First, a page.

Current smokers have 15.1% higher odds of getting hearing loss than non-smokers, according to a new study by The University of Manchester, UK. ?Passive smoking also increased the likelihood of hearing loss by 28%. Ex-smokers had a slightly reduced risk of going deaf, which may be because once they quit they adopt a more healthy life style overall.
Researchers looked at 164,770 UK adults aged 40 to 69 years of age who took hearing tests between 2007 and 2010 when they joined UK Biobank, a national project to improve health. Piers Dawes, PhD, from the Centre for Human Communication and Deafness at The University of Manchester who led the research, says, “Given around 20% of the UK population smoke and up to 60% in some countries, smoking may represent a significant cause of hearing loss worldwide.?We found the more packets you smoke per week and the longer you smoke, the greater the risk you will damage your hearing.”
The link between smoking and hearing loss is still unclear but many smokers also often had heart disease. “We are not sure if toxins in tobacco smoke affect hearing directly, or whether smoking-related cardiovascular disease causes microvascular changes that impact on hearing, or both,” adds Dr Dawes.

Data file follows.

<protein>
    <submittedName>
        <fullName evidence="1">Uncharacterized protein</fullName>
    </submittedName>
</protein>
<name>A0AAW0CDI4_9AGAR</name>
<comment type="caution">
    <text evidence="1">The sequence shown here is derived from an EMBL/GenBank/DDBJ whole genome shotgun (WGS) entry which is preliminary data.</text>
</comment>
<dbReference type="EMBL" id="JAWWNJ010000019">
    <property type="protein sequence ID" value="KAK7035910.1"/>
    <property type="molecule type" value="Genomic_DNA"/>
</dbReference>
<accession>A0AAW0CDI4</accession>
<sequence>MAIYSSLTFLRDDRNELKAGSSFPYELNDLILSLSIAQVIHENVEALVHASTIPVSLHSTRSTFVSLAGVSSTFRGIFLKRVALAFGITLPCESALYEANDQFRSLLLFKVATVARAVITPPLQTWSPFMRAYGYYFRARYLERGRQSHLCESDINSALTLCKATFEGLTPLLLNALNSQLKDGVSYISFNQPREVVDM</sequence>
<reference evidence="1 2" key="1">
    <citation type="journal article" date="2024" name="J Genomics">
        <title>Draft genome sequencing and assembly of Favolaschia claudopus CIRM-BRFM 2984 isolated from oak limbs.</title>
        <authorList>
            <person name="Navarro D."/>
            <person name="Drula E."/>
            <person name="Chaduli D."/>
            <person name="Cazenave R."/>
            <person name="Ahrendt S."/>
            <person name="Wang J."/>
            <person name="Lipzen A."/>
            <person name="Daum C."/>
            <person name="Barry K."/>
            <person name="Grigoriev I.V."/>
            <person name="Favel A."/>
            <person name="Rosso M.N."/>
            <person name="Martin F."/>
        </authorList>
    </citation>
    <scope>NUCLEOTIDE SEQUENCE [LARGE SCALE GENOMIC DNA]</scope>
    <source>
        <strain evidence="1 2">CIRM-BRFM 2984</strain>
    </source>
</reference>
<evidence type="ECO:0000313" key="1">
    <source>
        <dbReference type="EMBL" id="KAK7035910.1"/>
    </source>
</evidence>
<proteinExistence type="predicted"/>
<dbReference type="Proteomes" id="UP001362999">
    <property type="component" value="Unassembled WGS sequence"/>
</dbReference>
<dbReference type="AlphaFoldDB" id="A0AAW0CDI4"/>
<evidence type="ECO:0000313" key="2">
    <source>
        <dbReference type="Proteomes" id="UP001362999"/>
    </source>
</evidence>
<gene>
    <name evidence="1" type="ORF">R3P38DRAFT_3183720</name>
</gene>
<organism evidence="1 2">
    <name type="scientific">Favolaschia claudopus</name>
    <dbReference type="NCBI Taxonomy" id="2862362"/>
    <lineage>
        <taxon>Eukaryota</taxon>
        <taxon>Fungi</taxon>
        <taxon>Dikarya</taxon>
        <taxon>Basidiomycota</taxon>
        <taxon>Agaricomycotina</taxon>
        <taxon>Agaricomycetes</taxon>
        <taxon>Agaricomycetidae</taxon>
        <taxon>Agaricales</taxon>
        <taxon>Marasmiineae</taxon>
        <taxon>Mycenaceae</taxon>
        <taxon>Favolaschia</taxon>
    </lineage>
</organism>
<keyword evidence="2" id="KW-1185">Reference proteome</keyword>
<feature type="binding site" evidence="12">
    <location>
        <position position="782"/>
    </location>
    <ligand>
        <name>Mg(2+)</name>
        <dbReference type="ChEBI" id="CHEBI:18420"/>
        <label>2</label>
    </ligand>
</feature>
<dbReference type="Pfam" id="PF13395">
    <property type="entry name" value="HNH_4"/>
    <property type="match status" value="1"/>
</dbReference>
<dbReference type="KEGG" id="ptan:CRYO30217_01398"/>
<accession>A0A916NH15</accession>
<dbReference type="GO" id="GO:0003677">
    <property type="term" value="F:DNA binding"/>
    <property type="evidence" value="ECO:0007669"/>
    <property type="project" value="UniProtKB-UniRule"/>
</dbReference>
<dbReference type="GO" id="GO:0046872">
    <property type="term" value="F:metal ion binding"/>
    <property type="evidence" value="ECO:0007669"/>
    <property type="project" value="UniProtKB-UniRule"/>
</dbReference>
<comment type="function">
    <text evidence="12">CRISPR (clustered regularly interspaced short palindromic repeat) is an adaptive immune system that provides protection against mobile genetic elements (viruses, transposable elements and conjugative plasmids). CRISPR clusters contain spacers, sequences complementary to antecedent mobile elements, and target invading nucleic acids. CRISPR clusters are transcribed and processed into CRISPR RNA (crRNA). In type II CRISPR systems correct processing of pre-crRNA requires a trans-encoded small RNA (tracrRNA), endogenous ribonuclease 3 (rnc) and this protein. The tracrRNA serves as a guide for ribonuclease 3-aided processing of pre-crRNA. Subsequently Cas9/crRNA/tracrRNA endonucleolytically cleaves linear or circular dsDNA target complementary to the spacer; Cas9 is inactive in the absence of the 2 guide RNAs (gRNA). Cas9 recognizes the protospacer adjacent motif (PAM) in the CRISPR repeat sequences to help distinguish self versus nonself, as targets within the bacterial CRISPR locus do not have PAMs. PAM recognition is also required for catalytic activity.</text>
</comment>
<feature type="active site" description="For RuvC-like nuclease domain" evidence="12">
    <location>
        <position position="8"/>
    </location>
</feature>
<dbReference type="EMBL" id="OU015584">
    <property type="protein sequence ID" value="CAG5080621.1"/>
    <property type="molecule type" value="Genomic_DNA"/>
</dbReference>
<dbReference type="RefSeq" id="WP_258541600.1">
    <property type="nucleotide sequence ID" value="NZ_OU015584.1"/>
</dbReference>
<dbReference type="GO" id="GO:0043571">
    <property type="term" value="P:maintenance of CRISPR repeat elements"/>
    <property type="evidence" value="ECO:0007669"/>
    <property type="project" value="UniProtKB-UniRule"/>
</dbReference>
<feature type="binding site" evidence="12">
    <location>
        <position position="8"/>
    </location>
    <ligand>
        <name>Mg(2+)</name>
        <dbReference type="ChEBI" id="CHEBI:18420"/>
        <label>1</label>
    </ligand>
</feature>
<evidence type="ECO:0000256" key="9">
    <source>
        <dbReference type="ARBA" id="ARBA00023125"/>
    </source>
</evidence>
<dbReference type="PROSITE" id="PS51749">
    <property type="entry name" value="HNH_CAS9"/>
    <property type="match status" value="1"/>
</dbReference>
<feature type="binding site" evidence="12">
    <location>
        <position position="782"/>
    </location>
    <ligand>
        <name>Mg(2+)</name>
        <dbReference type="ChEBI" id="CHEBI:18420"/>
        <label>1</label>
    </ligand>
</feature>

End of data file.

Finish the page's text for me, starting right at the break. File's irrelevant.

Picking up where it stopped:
The increased risk among passive smokers, which is higher than that for smokers, could be because smokers were compared to both complete non-smokers and passive non-smokers but passive smokers were only compared to non-smokers.? This means the association with smoking and hearing loss maybe under estimated, the researchers say.
“Hearing loss is often viewed as an inevitable consequence of aging, but as the research published today shows, this may not always be the case,” explained Ralph Holme, PhD, head of biomedical research at Action on Hearing Loss in the UK, which helped support the study. “Giving up smoking and protecting your ears from loud noise are two practical steps people can take today to prevent hearing loss later in life.”
The study was funded by Action on Hearing Loss, along with the Medical Research Council and the National Institute for Health Research. The paper entitled “Cigarette smoking, passive smoking, alcohol consumption and hearing loss” is published in the Journal of the Association for Research in Otolaryngology.
Source: University of Manchester